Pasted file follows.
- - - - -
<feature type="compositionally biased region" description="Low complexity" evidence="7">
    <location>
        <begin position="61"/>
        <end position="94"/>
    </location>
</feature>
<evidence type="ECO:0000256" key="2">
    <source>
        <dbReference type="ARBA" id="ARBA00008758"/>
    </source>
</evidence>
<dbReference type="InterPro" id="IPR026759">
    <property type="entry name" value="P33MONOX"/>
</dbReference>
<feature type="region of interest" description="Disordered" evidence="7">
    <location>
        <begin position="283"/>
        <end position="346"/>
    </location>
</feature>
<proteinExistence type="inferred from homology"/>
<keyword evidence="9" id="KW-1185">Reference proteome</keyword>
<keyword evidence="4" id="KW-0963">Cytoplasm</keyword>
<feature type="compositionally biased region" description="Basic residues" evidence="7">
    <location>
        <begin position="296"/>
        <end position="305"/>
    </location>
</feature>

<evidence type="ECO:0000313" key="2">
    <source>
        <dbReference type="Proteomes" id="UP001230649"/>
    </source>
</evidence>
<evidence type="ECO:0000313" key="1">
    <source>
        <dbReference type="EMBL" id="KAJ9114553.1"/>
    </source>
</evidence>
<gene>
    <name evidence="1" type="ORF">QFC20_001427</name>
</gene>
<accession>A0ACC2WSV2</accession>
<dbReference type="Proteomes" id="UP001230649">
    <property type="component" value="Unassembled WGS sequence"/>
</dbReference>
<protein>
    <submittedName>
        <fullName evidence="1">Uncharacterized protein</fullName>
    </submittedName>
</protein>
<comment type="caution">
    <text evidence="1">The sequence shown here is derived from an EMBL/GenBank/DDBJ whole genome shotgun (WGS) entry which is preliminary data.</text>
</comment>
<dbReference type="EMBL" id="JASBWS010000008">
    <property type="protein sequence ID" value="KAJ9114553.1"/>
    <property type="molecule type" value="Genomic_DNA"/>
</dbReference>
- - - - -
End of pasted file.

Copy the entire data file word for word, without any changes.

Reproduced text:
<feature type="compositionally biased region" description="Low complexity" evidence="7">
    <location>
        <begin position="61"/>
        <end position="94"/>
    </location>
</feature>
<evidence type="ECO:0000256" key="2">
    <source>
        <dbReference type="ARBA" id="ARBA00008758"/>
    </source>
</evidence>
<dbReference type="InterPro" id="IPR026759">
    <property type="entry name" value="P33MONOX"/>
</dbReference>
<feature type="region of interest" description="Disordered" evidence="7">
    <location>
        <begin position="283"/>
        <end position="346"/>
    </location>
</feature>
<proteinExistence type="inferred from homology"/>
<keyword evidence="9" id="KW-1185">Reference proteome</keyword>
<keyword evidence="4" id="KW-0963">Cytoplasm</keyword>
<feature type="compositionally biased region" description="Basic residues" evidence="7">
    <location>
        <begin position="296"/>
        <end position="305"/>
    </location>
</feature>

<evidence type="ECO:0000313" key="2">
    <source>
        <dbReference type="Proteomes" id="UP001230649"/>
    </source>
</evidence>
<evidence type="ECO:0000313" key="1">
    <source>
        <dbReference type="EMBL" id="KAJ9114553.1"/>
    </source>
</evidence>
<gene>
    <name evidence="1" type="ORF">QFC20_001427</name>
</gene>
<accession>A0ACC2WSV2</accession>
<dbReference type="Proteomes" id="UP001230649">
    <property type="component" value="Unassembled WGS sequence"/>
</dbReference>
<protein>
    <submittedName>
        <fullName evidence="1">Uncharacterized protein</fullName>
    </submittedName>
</protein>
<comment type="caution">
    <text evidence="1">The sequence shown here is derived from an EMBL/GenBank/DDBJ whole genome shotgun (WGS) entry which is preliminary data.</text>
</comment>
<dbReference type="EMBL" id="JASBWS010000008">
    <property type="protein sequence ID" value="KAJ9114553.1"/>
    <property type="molecule type" value="Genomic_DNA"/>
</dbReference>